Practical Pease Floating Inductor Circuit...

Thread Starter

liquidair

Joined Oct 1, 2009
179
I've built a Pease floating inductor circuit to use as a low pass filter instead of a large inductor. The circuit simulates fine, but when I input a 12V signal at Vin, I only get a tiny voltage on the other side of the input resistor (R20), maybe 200mV. I've combed the circuit for shorts and every node shows a high rising resistance. The only thing I can think of is perhaps the outputs of the opamps look like ground/low impedance and therefore we would effectively have a resistive divider of 3.32k / 100R.

The choice of the OPA2991 was because I first used NE5532s (all I had on hand) and fried them immediately with Bob's original values (1R, 100u, 1M). My guess is that's due to overcurrent between the inputs with the 5532's large offset voltage. The 2991 is something like 100uV Voffset, plus it's rail-to-rail, single supply and high voltage which all are required for this circuit. But the 2991 also has a weird input and output stage so I wonder if that might not be the issue.

Any ideas or things to pay attention to to get this circuit to work?PeaseInductor.png
 

Thread Starter

liquidair

Joined Oct 1, 2009
179
What are your power supply voltages?
Does your input signal have a DC path to ground?
Supply is +30V to GND. Vin is an opamp buffer, so no it doesn't. Interestingly for some reason I thought the 1M resistors provided a DC path to ground but nope, they are both blocked by the caps. I'll try that and get back!
 

Thread Starter

liquidair

Joined Oct 1, 2009
179
Because it works with AC signals.
So even if we only want a fullwave pulsed AC input (from 0 to 20V or so), just like what we would see in a linear power supply before the filter cap? Is there any good alternative for a floating inductor that would work for single supplies?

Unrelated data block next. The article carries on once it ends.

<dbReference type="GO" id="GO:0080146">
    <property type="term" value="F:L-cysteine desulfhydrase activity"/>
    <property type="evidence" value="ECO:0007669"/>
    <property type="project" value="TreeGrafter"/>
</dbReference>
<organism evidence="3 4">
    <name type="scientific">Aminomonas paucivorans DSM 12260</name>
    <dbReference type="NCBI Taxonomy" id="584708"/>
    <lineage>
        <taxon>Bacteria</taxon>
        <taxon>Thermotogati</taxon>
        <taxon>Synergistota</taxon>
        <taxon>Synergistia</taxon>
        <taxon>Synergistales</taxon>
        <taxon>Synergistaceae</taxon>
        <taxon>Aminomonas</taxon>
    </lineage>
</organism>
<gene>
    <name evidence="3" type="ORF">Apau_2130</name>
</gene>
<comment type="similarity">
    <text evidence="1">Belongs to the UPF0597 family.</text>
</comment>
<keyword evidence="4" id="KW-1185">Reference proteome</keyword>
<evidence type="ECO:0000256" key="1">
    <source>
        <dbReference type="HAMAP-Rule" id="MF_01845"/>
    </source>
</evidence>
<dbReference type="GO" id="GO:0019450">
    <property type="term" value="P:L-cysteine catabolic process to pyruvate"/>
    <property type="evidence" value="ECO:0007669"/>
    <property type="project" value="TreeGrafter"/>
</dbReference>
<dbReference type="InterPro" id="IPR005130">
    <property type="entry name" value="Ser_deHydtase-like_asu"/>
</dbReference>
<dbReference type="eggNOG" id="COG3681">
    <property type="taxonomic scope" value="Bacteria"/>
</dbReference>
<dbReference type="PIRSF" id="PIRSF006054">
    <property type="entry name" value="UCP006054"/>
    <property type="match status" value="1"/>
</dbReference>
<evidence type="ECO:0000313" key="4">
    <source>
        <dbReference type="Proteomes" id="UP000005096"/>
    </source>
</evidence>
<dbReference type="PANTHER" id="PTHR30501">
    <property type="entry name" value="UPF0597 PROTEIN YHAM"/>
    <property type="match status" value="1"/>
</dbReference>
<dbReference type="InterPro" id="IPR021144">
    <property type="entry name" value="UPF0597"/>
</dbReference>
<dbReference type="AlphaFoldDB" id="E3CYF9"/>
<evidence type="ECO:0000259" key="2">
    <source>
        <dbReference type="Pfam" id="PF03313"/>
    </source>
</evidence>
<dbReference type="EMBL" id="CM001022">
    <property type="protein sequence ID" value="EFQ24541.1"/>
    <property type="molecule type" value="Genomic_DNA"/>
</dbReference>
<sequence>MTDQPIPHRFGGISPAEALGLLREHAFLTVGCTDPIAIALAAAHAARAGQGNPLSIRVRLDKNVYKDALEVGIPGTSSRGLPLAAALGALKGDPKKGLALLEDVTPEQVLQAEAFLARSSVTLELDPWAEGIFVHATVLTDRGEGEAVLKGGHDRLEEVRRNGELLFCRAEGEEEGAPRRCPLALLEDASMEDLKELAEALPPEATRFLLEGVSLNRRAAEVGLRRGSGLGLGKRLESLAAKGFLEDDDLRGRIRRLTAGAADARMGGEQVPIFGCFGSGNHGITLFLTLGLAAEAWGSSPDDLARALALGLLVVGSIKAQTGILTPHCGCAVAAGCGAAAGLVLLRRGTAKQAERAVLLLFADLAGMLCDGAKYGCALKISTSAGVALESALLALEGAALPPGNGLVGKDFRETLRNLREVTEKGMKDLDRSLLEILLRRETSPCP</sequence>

I tried a 100k on the input and that did seem to pull a bit more AC information out but remained very low. :(
 

Thread Starter

liquidair

Joined Oct 1, 2009
179
It's an audio sidechain, so it will receive audio that has been rectified positive about ground (0 to 10 or 20V, enough to overcome any losses on the way through). I want to see what the LC ringing does to the sound. A simple inductor would be ideal here but I don't know where to get a 1-10H inductor for a few milliamps of current.
 

Ian0

Joined Aug 7, 2020
3,198

Thread Starter

liquidair

Joined Oct 1, 2009
179
You can create the same response with a Sallen and Key filter simply by plugging the frequency and damping factor in to a filter designer.
Will it ring the same way though? When the LC or Pease circuit is sim'd, it will oscillate a bit on changes...that's the key thing I'm looking for.


Well, I know about those 1-10H inductors, but those suckers are all so big and pricey. I recall it was possible to get high-value inductors for small-signal stuff that were like a 3/4in or so in diameter a couple of decades ago...those would be perfect for this.
 

Ian0

Joined Aug 7, 2020
3,198
What's my bar tab up to with you now, Ian!?
That's a moot point with all the pubs being closed! You'll have to make do with a link to my local brewery:
https://www.bateman.co.uk/

To elaborate on my previous answer:
Generic RLC filter has a response of H(s) = 1/(s^2+ omega0/Q.s + omega0^2)
Sallen and Key circuit synthesises the same response, so if you select the same Q and omega0 then you will have the same response in both the frequency domain and the time domain as the original LC filter.
 

Thread Starter

liquidair

Joined Oct 1, 2009
179